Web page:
This principle is just as valid as but produces an opposite outcome than the "reduced evaporation" principle offered heretofore.  Am I certain hysteresis trumps "reduced evaporation?"  Absolutely not.  Am I certain "reduced evaporation" trumps hysteresis?  Absolutely not.  Both are equally plausible as dominant factors influencing perceived wetness of sifted versus non-sifted flour.  Further experimentation is required to ascertain which, if either, explanation among multiple possible explanations, is dominating.

Offline November

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Re: Lightest, tastiest crust yet
« Reply #72 on: May 21, 2007, 08:24:07 PM »
Matric potential hysteresis?  Are you kidding me?!  To argue the point you fabricate a correlation to matriculation?  When did a saturating amount of water pass through your flour before you used it, and how did you manage to use some flour exposed to it with one batch and not the other?  Are you suggesting that it was possible the water saturated the flour and leaped back out of the mixing bowl before you added it again?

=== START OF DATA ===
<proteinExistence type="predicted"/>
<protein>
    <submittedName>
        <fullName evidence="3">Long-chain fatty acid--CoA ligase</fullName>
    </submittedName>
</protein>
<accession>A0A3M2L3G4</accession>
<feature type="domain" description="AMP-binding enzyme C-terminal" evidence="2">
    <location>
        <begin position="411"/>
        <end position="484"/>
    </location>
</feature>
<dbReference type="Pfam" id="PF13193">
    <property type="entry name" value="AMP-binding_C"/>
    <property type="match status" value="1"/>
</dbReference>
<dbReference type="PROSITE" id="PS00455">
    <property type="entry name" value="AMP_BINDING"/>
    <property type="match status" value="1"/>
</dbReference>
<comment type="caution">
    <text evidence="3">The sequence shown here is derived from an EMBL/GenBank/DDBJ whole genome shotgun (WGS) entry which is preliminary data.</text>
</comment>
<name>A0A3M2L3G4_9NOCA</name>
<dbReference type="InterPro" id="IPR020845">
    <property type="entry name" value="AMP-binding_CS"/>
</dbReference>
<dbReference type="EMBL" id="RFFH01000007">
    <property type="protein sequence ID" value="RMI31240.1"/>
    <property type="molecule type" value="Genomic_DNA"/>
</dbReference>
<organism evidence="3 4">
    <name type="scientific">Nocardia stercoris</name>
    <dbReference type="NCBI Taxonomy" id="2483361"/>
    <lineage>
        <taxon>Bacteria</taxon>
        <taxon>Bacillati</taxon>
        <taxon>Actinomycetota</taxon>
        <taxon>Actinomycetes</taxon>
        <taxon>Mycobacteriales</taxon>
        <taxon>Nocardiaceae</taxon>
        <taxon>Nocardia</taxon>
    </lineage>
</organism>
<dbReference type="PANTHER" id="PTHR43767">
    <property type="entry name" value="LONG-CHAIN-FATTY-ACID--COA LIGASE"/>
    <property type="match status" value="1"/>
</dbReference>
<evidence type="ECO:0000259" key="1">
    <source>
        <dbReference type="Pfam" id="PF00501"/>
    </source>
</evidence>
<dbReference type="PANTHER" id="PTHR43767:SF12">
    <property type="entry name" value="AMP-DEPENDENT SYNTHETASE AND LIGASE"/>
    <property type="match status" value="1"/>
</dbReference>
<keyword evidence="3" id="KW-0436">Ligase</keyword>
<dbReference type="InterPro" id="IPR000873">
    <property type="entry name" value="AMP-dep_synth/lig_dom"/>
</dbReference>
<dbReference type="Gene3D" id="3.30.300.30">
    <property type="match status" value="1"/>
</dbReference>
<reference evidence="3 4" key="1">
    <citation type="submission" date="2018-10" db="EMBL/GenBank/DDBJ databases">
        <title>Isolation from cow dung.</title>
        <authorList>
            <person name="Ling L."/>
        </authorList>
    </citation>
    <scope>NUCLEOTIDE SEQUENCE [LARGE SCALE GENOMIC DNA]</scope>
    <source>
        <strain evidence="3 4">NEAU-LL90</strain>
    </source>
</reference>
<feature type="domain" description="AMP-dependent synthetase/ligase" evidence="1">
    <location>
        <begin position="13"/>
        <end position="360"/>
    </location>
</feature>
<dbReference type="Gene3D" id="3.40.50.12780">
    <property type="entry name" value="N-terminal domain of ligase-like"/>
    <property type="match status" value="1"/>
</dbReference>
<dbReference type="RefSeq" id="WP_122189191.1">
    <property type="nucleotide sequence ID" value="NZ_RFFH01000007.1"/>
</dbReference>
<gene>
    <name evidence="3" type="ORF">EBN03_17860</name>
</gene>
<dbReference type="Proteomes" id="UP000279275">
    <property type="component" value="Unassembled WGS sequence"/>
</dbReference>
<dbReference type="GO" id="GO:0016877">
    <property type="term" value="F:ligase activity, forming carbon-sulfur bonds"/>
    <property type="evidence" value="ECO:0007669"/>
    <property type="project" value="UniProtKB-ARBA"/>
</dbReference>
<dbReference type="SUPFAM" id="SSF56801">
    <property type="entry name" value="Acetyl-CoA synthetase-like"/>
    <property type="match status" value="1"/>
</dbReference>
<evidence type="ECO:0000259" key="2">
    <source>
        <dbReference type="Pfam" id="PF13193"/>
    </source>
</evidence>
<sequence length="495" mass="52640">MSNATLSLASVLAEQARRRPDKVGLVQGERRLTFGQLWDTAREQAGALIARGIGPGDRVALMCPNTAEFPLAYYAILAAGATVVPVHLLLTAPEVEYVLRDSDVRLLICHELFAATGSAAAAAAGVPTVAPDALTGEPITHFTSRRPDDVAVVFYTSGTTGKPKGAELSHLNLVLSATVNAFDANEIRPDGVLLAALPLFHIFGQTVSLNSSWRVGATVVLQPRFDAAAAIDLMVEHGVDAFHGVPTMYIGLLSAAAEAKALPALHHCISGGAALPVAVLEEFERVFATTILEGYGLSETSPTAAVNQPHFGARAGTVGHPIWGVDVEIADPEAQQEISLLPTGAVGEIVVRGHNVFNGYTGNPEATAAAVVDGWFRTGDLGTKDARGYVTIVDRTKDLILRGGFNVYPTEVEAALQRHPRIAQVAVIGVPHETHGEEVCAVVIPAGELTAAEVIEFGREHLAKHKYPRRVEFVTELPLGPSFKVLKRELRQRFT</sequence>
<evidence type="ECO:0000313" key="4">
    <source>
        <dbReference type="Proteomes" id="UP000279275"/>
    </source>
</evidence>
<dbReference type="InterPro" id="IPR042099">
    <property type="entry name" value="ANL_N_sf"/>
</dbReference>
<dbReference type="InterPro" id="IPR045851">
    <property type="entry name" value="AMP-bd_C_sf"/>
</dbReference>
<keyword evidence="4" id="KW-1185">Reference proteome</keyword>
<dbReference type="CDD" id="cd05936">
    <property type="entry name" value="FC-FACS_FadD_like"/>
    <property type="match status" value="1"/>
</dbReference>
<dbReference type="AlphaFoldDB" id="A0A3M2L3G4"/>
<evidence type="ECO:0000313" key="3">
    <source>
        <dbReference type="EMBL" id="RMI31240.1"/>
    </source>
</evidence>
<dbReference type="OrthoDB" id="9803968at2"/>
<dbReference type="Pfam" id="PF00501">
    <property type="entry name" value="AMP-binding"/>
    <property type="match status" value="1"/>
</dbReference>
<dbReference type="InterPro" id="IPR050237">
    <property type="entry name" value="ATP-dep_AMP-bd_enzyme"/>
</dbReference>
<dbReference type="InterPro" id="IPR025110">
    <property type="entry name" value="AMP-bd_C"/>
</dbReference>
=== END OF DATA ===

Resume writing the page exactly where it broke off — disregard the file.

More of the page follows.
How do you expect people to take you seriously with stuff like that?

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Offline scpizza

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Re: Lightest, tastiest crust yet
« Reply #73 on: May 22, 2007, 12:24:55 AM »
Fabricating?  I'm citing proven scientific principles of water absorption into granular, porous materials.  Nothing in this area requires 100% saturation to occur first to render the principles pertinent.  I'm surprised you summarily dismiss these principles of absorption as inapplicable to water absorbing into flour.

If any models are to be critiqued, I would be inclined to critique the marble-in-a-jar model as an overly simplistic representation of the dynamics of water absorbing into porous flour particles amidst forming semi-permeable sheets of gluten.

We could endlessly debate theories with each of us saying "My theory is mas macho than your theory" etc.  But I really don't see that abstract debate as helping to uncover the truth about sifting.

I reiterate my belief in empirical results.  I intend to test your theory of evaporation because I'm curious if it indeed is correct or not and a true factor in using sifted flour versus not.  I'll post the results.

Given your degree of certainty that your theory is the applicable one here, I'm sure you warmly welcome my test and these results because they will most certainly demonstrate your theory is accurate, no?